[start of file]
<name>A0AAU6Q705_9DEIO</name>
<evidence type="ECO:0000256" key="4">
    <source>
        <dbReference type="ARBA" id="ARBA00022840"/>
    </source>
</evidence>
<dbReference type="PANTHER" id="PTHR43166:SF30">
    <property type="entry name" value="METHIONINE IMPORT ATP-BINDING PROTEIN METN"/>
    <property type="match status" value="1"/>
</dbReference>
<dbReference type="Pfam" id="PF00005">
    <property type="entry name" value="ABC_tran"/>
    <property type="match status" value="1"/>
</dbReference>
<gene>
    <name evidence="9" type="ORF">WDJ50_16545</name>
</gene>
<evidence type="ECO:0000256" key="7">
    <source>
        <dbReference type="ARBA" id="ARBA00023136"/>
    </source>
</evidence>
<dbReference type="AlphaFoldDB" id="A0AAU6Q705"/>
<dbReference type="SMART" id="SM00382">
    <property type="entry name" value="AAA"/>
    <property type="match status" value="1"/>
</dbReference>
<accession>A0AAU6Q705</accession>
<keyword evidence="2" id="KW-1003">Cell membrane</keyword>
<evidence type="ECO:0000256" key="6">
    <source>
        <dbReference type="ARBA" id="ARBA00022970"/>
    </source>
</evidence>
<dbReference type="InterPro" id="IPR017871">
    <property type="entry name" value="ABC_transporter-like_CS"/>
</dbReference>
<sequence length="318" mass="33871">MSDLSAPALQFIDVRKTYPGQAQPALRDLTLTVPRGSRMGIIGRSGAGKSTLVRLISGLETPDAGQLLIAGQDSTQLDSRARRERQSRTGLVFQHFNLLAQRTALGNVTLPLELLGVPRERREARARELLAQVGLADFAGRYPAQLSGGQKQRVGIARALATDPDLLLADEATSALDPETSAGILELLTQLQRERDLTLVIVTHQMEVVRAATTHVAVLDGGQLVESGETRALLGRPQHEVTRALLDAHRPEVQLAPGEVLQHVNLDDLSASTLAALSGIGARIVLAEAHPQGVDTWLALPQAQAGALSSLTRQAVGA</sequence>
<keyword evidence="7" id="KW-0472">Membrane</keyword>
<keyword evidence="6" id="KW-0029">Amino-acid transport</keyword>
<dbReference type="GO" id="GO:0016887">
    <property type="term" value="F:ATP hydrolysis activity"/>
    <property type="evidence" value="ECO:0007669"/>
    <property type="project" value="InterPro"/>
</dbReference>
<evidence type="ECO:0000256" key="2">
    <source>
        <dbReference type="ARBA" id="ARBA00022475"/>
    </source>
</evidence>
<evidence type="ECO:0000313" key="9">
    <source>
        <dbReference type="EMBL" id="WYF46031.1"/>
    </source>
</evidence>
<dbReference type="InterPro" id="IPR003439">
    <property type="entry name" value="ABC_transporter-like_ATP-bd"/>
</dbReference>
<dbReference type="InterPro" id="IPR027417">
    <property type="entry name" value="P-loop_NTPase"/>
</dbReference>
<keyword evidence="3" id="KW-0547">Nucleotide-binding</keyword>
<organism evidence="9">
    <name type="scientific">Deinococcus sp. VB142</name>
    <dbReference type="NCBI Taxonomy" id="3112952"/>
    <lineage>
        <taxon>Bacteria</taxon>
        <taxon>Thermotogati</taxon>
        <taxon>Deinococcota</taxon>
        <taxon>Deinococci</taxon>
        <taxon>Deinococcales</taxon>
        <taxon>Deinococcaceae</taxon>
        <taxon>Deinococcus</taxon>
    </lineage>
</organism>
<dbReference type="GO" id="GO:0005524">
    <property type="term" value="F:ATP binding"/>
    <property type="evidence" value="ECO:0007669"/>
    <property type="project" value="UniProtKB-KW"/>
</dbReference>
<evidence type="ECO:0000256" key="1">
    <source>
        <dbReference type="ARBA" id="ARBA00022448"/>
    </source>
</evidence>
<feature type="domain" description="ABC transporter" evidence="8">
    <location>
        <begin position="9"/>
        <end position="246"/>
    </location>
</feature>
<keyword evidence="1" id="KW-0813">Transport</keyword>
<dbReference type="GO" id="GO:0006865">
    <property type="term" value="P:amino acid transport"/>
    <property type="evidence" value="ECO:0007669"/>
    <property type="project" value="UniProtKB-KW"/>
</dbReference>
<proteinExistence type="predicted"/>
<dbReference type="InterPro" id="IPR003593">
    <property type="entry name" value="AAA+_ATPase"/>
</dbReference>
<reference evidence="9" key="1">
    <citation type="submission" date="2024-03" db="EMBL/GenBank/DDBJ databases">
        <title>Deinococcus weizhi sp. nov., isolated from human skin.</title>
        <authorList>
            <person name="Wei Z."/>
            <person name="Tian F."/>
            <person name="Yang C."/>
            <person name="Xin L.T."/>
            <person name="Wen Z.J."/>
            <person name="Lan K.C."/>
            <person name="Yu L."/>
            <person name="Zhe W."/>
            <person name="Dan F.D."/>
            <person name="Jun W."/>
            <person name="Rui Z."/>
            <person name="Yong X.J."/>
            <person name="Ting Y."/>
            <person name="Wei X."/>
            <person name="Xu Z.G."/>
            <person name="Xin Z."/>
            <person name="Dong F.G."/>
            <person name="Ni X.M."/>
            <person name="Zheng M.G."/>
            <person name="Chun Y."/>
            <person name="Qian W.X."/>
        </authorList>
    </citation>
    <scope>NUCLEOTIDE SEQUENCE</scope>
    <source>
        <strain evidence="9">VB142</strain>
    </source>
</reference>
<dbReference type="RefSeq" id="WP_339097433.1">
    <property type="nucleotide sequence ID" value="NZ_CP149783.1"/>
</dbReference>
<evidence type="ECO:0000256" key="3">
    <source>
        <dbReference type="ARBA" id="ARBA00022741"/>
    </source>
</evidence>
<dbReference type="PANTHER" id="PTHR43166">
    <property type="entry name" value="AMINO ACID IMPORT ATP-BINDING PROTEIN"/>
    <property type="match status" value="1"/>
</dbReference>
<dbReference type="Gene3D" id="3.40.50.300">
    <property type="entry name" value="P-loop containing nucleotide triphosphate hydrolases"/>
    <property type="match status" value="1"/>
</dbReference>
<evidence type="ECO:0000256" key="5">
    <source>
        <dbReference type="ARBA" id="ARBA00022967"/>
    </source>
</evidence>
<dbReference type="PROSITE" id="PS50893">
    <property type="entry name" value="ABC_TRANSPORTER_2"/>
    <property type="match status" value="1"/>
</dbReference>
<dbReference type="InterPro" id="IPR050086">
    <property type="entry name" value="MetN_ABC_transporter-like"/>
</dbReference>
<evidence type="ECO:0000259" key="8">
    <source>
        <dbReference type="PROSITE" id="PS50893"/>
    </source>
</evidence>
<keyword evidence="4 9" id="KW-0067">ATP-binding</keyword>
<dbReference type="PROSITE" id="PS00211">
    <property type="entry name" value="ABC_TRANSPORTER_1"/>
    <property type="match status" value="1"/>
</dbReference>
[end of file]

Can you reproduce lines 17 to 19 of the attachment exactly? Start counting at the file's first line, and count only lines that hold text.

</gene>
<evidence type="ECO:0000256" key="7">
    <source>